Activists in Teaneck call on U.S. to take in refugees

TEANECK — Local residents and activists who have protested U.S. military action in the Middle East and Afghanistan weekly for a decade turned their attention on Wednesday to refugees, calling for the nation to take in people who have been victimized in conflicts in those areas.

The activists, who include local residents and military veterans, said the United States should help because of its tradition of humanitarianism and welcoming immigrants, but also because of this country’s role in conflicts in Iraq, Syria and Afghanistan.

“Republican candidates and governors have said we don’t want refugees from that region, but U.S. policy has actually created a lot of the refugee crisis,” said Paula Rogovin, co-founder of the weekly vigil, which marked 539 consecutive weeks on Wednesday.

She added, “It’s a terrible thing to say that your country is responsible for creating such a crisis, but it’s true and we have to take responsibility.”

The vigil was held outside the Teaneck Armory at the corner of Teaneck and Liberty roads, where eight people stood with signs and a bull horn, getting some honks of support from passing cars. The vigil participants included members of the Bergen County chapter of Military Families Speak Out and Veterans for Peace, Chapter 21.

The group also chose to focus on refugees to counter the heated rhetoric about those coming into the United States from Syria, participants said. Some governors and Republican presidential contenders, including New Jersey’s Chris Christie, have argued that the United States should not take in Syrians because terrorists could be hiding among them and because they don’t trust the screening process.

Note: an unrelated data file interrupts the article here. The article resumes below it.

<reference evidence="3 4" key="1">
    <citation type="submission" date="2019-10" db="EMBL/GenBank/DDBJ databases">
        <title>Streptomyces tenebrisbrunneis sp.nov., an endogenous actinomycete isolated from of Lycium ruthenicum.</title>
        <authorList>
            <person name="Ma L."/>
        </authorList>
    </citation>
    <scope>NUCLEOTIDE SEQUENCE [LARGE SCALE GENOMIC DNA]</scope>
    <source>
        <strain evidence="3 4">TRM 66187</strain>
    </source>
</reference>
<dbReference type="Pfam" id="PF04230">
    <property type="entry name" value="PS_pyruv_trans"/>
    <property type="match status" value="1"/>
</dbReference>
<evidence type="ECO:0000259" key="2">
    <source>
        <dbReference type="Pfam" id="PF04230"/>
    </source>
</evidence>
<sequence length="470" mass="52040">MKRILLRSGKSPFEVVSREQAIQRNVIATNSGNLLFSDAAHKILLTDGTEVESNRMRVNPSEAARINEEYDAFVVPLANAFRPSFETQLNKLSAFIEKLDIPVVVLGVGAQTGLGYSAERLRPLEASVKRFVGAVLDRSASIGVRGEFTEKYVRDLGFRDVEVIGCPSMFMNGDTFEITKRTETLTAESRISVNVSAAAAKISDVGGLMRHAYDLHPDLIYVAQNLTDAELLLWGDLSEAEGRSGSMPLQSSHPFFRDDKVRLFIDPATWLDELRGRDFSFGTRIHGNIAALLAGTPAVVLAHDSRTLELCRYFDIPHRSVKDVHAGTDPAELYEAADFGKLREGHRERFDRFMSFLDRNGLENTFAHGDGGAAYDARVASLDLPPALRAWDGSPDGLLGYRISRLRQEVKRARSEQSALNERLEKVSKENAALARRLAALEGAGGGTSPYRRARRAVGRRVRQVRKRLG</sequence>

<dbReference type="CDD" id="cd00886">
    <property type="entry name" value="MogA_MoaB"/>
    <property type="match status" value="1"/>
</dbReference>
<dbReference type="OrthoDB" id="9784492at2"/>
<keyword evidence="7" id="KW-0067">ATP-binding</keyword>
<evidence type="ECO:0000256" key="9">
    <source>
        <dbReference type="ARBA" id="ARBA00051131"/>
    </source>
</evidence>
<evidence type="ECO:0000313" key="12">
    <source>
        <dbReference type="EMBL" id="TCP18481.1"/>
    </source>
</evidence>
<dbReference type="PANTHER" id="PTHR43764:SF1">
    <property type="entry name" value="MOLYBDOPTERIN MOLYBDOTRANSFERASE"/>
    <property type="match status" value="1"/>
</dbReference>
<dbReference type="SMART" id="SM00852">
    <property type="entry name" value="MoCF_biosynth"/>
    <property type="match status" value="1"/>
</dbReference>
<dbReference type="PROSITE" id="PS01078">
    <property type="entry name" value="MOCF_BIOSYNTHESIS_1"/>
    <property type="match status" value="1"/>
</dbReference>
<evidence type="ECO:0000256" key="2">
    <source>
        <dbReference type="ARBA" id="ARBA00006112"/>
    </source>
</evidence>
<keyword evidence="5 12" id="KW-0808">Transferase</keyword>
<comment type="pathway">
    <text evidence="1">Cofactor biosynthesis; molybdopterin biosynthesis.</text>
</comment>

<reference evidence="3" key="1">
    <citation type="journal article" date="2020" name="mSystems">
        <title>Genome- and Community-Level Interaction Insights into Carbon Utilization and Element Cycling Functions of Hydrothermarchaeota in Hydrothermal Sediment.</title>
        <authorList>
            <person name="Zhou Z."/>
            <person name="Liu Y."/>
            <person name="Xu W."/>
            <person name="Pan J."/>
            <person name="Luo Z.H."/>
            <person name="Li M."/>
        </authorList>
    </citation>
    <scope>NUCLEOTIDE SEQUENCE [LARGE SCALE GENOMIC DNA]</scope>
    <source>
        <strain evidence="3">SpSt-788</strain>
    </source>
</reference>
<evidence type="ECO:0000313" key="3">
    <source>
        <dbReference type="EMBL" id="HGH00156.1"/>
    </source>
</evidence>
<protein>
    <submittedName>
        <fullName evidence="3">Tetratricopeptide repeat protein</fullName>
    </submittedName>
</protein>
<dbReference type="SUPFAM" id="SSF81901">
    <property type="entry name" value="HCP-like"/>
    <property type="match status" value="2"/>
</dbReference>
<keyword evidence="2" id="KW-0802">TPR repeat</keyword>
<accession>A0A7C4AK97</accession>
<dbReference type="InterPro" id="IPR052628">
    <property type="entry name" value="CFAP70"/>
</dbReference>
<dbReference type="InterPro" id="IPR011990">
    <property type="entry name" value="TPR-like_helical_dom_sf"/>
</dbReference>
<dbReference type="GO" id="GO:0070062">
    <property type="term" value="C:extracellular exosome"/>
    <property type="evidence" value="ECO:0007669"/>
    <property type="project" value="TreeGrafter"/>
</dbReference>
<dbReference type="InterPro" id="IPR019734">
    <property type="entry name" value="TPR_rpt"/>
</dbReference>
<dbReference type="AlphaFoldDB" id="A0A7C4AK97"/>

The Obama administration, though, has argued that refugees must go through a long and thorough vetting process and that the United States has a moral obligation to help.

Norman Fisher, of Teaneck, who was at the vigil, agreed that the country should offer help. “That’s what this country is about – people coming here to better their lives,” he said.

Frank Wagner, a Vietnam veteran, said the Iraq war sent millions of people fleeing to neighboring countries while the war itself “created monsters over there with ISIS.”

The people fleeing just want safety, he said. “They’re human beings,” Wagner said. “Whether they’re from another part of the world, who cares?”

Gov. Christie has said he does not want Syrian refugees placed in New Jersey due to security concerns, but he has acknowledged that he does not have the power to stop their resettlement because immigration is handled by the federal government and not states. So far, around 80 have been resettled in New Jersey since the start of the conflict there nearly five years ago.

Altogether, millions of people have fled fighting in Syria, Iraq and Afghanistan amid war, bombings and the spread of the Islamic State extremist group.

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